Restoring Forces

\begin{equation} \Sigma F = - kx = m \ddot x \label{eq:hookeslawsumsofforces} \end{equation}

The general solution for a linear restoring force: \begin{equation} x(t) = A \cos \left(\omega t \right) + B \sin \left( \omega t \right) \end{equation} or, if we use the phase constant: $\phi$ \begin{equation} x(t) = C \cos \left(\omega t + \phi \right) \end{equation}

Detailed Solution of Hooke's Law

We'd like to actually solve the diff eq, rather than just 'guessing' at a solution. Here is one method:

Start with the Sums of Forces equation: \begin{equation} m \frac{dv}{dt} = - k x \label{eq:hookeslaw} \end{equation}

Another route:

Rewriting Hooke's Law as \begin{equation} \frac{d^2 x}{dt^2} + \omega^2 x = 0 \end{equation} we could attempt to solve it by assuming that the solution must take the form: $$x(t) = e^{qt}$$, and then do some work to figure out what $q$ is. (we'll save that...)

Analogous systems

Simple Pendulum

For small angles, the tangential force on the pendulum bob will be given by: $$F_\textrm{tang} = -mg \sin \theta$$

When $\theta$ is very small ($\theta < .2$ radians), $\sin \theta \approx \theta$. Using the fact that $s = L \theta$, we can also write: $$F_\textrm{tang} = -\frac{mg}{L}{s}$$

This is essentially a restoring force, just like we had for the mass/spring system. $$F = -kx \;\;\Rightarrow \;\; F = -\frac{mg}{L}s$$

Other coordinates?

A slightly better coordinate to describe the motion of the pendulum might be $\theta$. That would be a slightly more general coordinate system.

\begin{equation} \ddot{\theta} + \frac{g}{l}\theta = 0 \end{equation}

Damping

$$F = m \ddot{x} = -kx - b \dot{x}$$

Clean it up:

\begin{equation} \ddot{x} + 2 \beta \dot{x} + w_0^2 x = 0 \label{eq:dampedoscillatoreqofmotion} \end{equation} where $\beta \equiv \frac{b}{2m}$ and $\omega_0 \equiv \sqrt{\frac{k}{m}}$

A general solution would look like: $$x \propto e^{\alpha t}$$

\begin{equation} \alpha = -\beta \pm \sqrt{\beta^2 - \omega_0} = 0 \end{equation}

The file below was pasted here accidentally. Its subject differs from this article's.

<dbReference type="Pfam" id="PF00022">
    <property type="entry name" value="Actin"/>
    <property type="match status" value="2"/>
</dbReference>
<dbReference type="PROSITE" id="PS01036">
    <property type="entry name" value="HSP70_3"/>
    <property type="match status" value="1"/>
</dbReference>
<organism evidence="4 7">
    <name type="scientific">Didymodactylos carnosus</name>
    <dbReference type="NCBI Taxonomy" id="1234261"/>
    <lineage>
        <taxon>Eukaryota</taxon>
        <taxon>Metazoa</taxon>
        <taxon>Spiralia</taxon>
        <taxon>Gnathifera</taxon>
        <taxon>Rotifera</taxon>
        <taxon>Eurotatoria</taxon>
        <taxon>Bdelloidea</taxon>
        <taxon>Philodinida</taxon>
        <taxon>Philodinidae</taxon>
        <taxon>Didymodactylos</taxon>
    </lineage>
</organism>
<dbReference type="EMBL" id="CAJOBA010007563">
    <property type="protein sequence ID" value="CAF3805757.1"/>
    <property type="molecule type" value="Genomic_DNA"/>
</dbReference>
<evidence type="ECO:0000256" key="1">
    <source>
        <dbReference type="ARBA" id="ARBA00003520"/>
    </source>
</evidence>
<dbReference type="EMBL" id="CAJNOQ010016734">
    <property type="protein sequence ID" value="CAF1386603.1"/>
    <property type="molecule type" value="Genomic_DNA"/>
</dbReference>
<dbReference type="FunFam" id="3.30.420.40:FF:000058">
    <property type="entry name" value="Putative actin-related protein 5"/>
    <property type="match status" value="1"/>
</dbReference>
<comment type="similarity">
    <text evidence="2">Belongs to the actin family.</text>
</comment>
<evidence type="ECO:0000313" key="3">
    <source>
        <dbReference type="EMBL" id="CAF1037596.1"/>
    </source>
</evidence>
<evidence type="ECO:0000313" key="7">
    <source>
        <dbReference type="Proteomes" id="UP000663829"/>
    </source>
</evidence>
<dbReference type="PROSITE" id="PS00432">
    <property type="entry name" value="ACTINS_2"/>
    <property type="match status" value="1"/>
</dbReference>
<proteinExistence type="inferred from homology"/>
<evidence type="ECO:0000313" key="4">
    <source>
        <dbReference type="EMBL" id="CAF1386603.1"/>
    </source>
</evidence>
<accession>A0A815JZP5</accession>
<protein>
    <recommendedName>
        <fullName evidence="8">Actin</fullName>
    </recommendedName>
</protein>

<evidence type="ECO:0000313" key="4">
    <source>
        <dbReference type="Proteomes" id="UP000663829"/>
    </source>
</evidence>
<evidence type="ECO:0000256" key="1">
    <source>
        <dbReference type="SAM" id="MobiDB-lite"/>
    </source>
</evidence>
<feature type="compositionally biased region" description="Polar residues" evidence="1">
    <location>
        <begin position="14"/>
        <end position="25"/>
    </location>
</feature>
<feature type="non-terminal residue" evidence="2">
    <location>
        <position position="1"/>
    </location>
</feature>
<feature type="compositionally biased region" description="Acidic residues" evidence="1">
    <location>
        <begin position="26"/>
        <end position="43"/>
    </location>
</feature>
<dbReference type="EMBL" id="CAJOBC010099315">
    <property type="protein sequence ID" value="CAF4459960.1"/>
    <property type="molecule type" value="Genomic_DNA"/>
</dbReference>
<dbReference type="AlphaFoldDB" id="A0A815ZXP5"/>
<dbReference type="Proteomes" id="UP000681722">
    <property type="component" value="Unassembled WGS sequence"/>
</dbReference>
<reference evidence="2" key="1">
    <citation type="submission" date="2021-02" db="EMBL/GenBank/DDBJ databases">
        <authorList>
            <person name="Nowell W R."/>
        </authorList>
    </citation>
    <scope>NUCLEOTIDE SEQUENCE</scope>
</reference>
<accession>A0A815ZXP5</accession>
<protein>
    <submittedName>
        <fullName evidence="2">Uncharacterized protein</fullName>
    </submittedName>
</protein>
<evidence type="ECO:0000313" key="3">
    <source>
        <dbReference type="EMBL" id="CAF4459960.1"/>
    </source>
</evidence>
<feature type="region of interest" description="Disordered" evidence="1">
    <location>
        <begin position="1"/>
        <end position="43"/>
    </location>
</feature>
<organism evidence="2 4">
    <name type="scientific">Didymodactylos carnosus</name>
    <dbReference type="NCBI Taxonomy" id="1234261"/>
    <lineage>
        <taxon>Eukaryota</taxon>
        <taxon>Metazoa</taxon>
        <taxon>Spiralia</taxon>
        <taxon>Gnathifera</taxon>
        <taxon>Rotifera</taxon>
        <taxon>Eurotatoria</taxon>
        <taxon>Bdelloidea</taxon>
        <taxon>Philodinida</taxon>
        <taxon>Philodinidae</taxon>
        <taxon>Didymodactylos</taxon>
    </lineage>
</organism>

There are 3 possibilities now:

1. Overdamped: $\beta \gt \omega_0$
2. Critically Damped: $\beta = \omega_0$
3. Underdamped: $\beta \lt \omega_0$

Overdamped

If $$\beta \gt \omega_0$$ then the exponent $\alpha$ in our solution $x = e^{\alpha t}$ will be negative and real.

Critically Damped

If $$\beta = \omega_0$$ then solution becomes $x(t) = \left(A + A' t \right) e^{-\beta t}$

Underdamped

If $$\beta < \omega_0$$ then we see that $\sqrt{\beta^2 - \omega^2}$ will be imaginary.

Plotted here are the 3 different regimes of a damped oscillator.

Damped and Driven

$$F = m \ddot{x} = -kx - b \dot{x} + F_0 \sin \left(\omega t \right)$$

So, now we can solve this: $$m \ddot{x} + kx + b \dot{x} = F_0 \sin \left(\omega t \right)$$ We want our solution to be the sum of the characteristic and particular solutions: $$x(t) = x_c(t) + x_p(t)$$ that is, a general solution for the homogeneous part, and a particular solution for the inhomogeneous equation. The response of the damed-driven oscillator (bottom) is shown to be the sum of the transient term (top) and the steady state (middle) components.

It's helpful to imagine the combination of the two terms in a graphical form.

Resonance

Here we see the change in the $C$ value as a function of drive frequency (in relation to resonant frequency: $\frac{\omega}{\omega_0}$).

Maximize $C(\omega)$ to find the driving frequency $\omega$ that will lead to the largest response.

$$C = \frac{f_0}{\sqrt{\left(\omega_0^2 - \omega^2 \right)^2 + 4 \beta^2 \omega^2}}$$ If we decrease the damping (and keep $\omega_0$ constant), we can see the peak of the resonance increasing.

This graph shows 5 different damped driven oscillators. The differences in each curve is the ratio of the damping constant to the resonant frequency. Notice the change in shape.

Quality Factor

The Quality Factor is the ratio of the resonant frequency, $\omega_0$, and the damping $\beta$.